Fabaceae (Legume family)
Coffee senna is an erect, smooth, hairless, foul-smelling annual growing 2 to 6 feet tall.
Its ascending, branching stem has spirally arranged compound leaves with four to six pairs of leaflets. The leaflets are oval and lance shaped with pointed tips.
The linear seedpods are 4 to 6 inches long, tend to be erect and contain numerous compressed, dull brown or dull green seeds.
Coffee senna is found in East and South Texas and extends east to Florida and north to Virginia. It usually grows in sandy or loamy disturbed soil, often in colonies around pens or shade trees rather than uniformly distributed over a pasture.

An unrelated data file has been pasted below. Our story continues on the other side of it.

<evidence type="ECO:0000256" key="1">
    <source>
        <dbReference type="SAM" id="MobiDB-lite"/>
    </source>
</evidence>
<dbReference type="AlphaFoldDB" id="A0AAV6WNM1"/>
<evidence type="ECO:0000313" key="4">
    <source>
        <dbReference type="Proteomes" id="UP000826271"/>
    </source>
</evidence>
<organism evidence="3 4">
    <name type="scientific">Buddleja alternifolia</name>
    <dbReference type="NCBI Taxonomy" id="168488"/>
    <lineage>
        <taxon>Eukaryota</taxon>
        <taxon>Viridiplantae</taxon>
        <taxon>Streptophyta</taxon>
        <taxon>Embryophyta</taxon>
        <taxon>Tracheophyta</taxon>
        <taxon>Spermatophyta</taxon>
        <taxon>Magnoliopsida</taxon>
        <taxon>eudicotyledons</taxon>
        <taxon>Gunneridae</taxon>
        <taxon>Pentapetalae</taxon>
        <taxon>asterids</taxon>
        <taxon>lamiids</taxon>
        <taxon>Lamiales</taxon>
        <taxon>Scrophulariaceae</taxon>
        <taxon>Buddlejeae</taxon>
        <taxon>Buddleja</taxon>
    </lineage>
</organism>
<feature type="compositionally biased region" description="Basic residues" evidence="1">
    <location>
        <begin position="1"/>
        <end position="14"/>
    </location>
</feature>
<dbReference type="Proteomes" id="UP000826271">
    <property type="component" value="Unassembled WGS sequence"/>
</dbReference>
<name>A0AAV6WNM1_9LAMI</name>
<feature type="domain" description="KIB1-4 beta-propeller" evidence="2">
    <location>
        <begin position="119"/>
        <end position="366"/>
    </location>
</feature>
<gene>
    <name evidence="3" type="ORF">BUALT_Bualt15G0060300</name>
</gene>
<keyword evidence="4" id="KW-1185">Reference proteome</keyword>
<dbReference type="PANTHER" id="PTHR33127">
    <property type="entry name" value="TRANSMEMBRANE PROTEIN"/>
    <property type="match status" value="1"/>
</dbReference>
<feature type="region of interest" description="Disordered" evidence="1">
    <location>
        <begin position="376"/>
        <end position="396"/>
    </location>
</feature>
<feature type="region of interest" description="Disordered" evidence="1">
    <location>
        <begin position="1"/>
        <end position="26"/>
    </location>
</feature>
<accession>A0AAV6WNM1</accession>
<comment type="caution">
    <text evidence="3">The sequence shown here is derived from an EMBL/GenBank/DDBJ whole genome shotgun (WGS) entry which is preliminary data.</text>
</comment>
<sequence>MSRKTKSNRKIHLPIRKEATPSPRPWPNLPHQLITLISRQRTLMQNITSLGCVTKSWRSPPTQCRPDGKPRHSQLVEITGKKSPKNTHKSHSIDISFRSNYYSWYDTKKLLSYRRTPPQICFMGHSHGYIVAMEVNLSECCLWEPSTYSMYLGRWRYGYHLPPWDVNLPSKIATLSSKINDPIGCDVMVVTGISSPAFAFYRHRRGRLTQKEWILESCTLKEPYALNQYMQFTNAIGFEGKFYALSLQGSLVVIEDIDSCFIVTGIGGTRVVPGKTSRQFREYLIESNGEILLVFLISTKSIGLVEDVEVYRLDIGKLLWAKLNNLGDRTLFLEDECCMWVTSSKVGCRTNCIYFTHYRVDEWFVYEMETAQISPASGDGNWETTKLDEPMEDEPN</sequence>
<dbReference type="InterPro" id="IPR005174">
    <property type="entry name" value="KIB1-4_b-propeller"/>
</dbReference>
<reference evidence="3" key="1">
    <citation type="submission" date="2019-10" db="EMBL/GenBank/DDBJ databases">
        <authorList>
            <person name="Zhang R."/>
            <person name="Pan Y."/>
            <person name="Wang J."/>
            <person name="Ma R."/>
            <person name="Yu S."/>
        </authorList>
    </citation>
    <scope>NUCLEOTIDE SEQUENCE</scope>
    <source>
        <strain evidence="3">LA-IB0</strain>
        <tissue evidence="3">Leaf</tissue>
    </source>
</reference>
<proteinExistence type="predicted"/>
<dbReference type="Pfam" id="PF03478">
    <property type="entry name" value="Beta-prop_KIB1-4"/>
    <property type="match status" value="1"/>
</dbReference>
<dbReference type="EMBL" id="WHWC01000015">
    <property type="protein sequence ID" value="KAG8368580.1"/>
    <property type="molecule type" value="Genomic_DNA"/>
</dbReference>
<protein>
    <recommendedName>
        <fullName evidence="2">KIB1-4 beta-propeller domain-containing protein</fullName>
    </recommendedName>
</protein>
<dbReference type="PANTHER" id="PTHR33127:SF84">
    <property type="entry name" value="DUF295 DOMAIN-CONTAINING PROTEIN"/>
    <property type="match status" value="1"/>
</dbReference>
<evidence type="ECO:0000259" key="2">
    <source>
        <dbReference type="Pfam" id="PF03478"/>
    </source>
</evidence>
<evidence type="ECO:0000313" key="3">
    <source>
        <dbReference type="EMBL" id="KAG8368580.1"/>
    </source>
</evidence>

Clinical signs of affected animals include: Diarrhea; Weakness; “Alert downers”—not depressed, will eat, but unable to rise; Dark urine; Death.
Once an animal is down, it generally will not recover, even though it is bright-eyed and continues to eat and drink.
Flower Color: Yellow
Seed Type: Bean/Pod
Stem Texture: Hairless/Smooth
Growth Habit: Forbs/Broadleaf
Distribution refers to the ecological region in Texas that a plant has been found. You can also view a clickable map.
Book: Toxic Plants of Texas (B-6105)
Collection: Toxics, Wild Flowers
Livestock Affected: Cattle, Goats, Horses, Sheep
Livestock Signs: Abnormal Urination, Collapse, Depression/ Weakness, Diarrhea, Incoordination